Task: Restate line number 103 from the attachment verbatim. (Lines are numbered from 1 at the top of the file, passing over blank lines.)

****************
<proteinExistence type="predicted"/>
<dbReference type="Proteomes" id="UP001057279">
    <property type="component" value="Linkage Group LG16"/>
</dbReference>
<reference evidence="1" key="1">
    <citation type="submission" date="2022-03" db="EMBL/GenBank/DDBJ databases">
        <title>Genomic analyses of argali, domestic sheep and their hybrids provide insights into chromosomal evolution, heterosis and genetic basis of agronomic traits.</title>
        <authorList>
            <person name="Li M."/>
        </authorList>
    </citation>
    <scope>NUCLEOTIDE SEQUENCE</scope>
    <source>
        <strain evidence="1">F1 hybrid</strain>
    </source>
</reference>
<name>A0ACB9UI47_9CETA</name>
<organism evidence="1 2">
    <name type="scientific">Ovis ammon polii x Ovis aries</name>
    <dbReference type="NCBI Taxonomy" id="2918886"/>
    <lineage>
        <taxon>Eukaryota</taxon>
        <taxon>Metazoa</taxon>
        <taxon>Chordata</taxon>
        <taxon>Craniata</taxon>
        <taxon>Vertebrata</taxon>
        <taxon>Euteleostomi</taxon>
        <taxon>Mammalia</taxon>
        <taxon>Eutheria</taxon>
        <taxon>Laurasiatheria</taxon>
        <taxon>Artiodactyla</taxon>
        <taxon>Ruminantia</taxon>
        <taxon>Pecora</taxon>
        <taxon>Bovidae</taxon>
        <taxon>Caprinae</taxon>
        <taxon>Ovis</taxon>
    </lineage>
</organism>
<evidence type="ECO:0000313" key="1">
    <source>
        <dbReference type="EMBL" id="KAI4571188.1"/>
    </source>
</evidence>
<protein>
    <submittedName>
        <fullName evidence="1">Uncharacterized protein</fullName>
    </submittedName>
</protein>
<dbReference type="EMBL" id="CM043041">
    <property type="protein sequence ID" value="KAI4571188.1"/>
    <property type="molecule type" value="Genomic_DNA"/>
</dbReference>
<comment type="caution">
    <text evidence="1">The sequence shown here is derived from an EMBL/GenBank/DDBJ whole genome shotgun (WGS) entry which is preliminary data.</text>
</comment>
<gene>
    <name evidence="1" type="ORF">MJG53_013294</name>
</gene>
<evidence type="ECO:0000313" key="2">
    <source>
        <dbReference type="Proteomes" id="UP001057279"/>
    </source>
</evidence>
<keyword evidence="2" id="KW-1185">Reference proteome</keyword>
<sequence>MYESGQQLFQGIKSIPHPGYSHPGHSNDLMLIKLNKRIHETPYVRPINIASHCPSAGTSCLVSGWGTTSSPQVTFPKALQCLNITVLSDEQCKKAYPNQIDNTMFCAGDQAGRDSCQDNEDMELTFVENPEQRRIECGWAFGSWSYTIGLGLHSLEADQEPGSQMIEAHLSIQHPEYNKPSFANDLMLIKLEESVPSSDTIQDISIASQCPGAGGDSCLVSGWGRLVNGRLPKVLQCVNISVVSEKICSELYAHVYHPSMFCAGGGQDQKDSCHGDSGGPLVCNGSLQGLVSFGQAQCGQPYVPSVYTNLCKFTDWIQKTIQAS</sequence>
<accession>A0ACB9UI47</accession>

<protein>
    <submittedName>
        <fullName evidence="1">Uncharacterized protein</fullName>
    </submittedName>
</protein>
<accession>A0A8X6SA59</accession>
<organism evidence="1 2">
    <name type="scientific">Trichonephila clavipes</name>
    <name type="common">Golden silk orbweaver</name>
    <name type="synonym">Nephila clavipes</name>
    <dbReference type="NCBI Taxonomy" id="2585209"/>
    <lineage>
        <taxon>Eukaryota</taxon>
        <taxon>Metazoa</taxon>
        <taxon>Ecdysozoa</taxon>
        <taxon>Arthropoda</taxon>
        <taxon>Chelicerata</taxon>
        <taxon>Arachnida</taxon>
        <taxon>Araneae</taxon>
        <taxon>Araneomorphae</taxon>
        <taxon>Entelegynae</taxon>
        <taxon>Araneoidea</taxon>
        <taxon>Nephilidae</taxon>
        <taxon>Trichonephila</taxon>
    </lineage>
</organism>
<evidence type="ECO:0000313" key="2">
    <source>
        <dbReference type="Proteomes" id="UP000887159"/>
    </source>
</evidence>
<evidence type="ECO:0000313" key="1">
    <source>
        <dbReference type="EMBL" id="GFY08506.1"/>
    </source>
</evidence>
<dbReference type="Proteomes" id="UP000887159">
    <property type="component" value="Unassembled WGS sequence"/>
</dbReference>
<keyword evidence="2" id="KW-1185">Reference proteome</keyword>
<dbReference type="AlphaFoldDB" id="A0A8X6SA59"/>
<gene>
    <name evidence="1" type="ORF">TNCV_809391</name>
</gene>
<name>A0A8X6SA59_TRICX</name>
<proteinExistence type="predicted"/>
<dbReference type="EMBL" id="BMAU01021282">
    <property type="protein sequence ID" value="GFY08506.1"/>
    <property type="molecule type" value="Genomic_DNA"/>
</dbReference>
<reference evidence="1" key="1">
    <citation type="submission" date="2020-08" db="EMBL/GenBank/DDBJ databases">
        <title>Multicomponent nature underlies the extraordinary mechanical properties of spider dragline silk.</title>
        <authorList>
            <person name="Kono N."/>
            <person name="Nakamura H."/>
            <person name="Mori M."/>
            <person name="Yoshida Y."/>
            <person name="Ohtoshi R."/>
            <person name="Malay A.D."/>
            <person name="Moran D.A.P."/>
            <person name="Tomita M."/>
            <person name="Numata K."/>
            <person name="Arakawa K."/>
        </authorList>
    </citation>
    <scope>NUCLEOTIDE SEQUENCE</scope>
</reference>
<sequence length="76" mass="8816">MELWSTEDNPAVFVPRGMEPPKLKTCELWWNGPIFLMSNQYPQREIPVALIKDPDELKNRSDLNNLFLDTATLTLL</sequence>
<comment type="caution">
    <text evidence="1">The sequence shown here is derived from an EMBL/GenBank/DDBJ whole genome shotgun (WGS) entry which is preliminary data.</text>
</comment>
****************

<dbReference type="Proteomes" id="UP000887159">